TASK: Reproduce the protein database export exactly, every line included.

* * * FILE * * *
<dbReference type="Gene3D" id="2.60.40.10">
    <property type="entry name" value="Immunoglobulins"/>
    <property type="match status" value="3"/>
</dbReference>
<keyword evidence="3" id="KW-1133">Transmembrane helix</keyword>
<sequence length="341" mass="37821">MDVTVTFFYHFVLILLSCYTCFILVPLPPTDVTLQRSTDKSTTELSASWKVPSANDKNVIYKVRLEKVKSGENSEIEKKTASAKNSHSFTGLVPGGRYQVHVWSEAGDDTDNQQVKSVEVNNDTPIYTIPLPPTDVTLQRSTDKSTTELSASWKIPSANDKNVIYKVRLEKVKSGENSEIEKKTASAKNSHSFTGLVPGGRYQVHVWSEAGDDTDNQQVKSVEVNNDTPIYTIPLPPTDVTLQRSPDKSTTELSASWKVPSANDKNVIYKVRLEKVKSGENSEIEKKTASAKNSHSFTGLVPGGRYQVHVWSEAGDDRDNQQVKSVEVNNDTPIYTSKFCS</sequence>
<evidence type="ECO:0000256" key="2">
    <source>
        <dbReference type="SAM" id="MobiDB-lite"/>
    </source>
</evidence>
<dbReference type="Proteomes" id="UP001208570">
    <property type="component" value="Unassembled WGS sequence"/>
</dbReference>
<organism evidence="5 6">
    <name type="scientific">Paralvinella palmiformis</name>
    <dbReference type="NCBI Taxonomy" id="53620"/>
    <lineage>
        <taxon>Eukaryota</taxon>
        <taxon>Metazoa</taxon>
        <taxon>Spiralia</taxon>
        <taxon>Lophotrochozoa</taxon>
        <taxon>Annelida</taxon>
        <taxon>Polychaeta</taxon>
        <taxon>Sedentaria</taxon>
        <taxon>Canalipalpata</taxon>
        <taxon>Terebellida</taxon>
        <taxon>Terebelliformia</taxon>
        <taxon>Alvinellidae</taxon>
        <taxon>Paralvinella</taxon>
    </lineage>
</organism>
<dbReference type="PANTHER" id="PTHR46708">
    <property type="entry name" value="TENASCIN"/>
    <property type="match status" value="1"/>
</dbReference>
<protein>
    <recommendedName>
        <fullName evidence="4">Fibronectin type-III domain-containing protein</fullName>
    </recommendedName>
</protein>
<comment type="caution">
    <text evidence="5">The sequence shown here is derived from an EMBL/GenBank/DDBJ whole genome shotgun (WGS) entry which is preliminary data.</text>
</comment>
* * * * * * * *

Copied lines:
<dbReference type="Gene3D" id="2.60.40.10">
    <property type="entry name" value="Immunoglobulins"/>
    <property type="match status" value="3"/>
</dbReference>
<keyword evidence="3" id="KW-1133">Transmembrane helix</keyword>
<sequence length="341" mass="37821">MDVTVTFFYHFVLILLSCYTCFILVPLPPTDVTLQRSTDKSTTELSASWKVPSANDKNVIYKVRLEKVKSGENSEIEKKTASAKNSHSFTGLVPGGRYQVHVWSEAGDDTDNQQVKSVEVNNDTPIYTIPLPPTDVTLQRSTDKSTTELSASWKIPSANDKNVIYKVRLEKVKSGENSEIEKKTASAKNSHSFTGLVPGGRYQVHVWSEAGDDTDNQQVKSVEVNNDTPIYTIPLPPTDVTLQRSPDKSTTELSASWKVPSANDKNVIYKVRLEKVKSGENSEIEKKTASAKNSHSFTGLVPGGRYQVHVWSEAGDDRDNQQVKSVEVNNDTPIYTSKFCS</sequence>
<evidence type="ECO:0000256" key="2">
    <source>
        <dbReference type="SAM" id="MobiDB-lite"/>
    </source>
</evidence>
<dbReference type="Proteomes" id="UP001208570">
    <property type="component" value="Unassembled WGS sequence"/>
</dbReference>
<organism evidence="5 6">
    <name type="scientific">Paralvinella palmiformis</name>
    <dbReference type="NCBI Taxonomy" id="53620"/>
    <lineage>
        <taxon>Eukaryota</taxon>
        <taxon>Metazoa</taxon>
        <taxon>Spiralia</taxon>
        <taxon>Lophotrochozoa</taxon>
        <taxon>Annelida</taxon>
        <taxon>Polychaeta</taxon>
        <taxon>Sedentaria</taxon>
        <taxon>Canalipalpata</taxon>
        <taxon>Terebellida</taxon>
        <taxon>Terebelliformia</taxon>
        <taxon>Alvinellidae</taxon>
        <taxon>Paralvinella</taxon>
    </lineage>
</organism>
<dbReference type="PANTHER" id="PTHR46708">
    <property type="entry name" value="TENASCIN"/>
    <property type="match status" value="1"/>
</dbReference>
<protein>
    <recommendedName>
        <fullName evidence="4">Fibronectin type-III domain-containing protein</fullName>
    </recommendedName>
</protein>
<comment type="caution">
    <text evidence="5">The sequence shown here is derived from an EMBL/GenBank/DDBJ whole genome shotgun (WGS) entry which is preliminary data.</text>
</comment>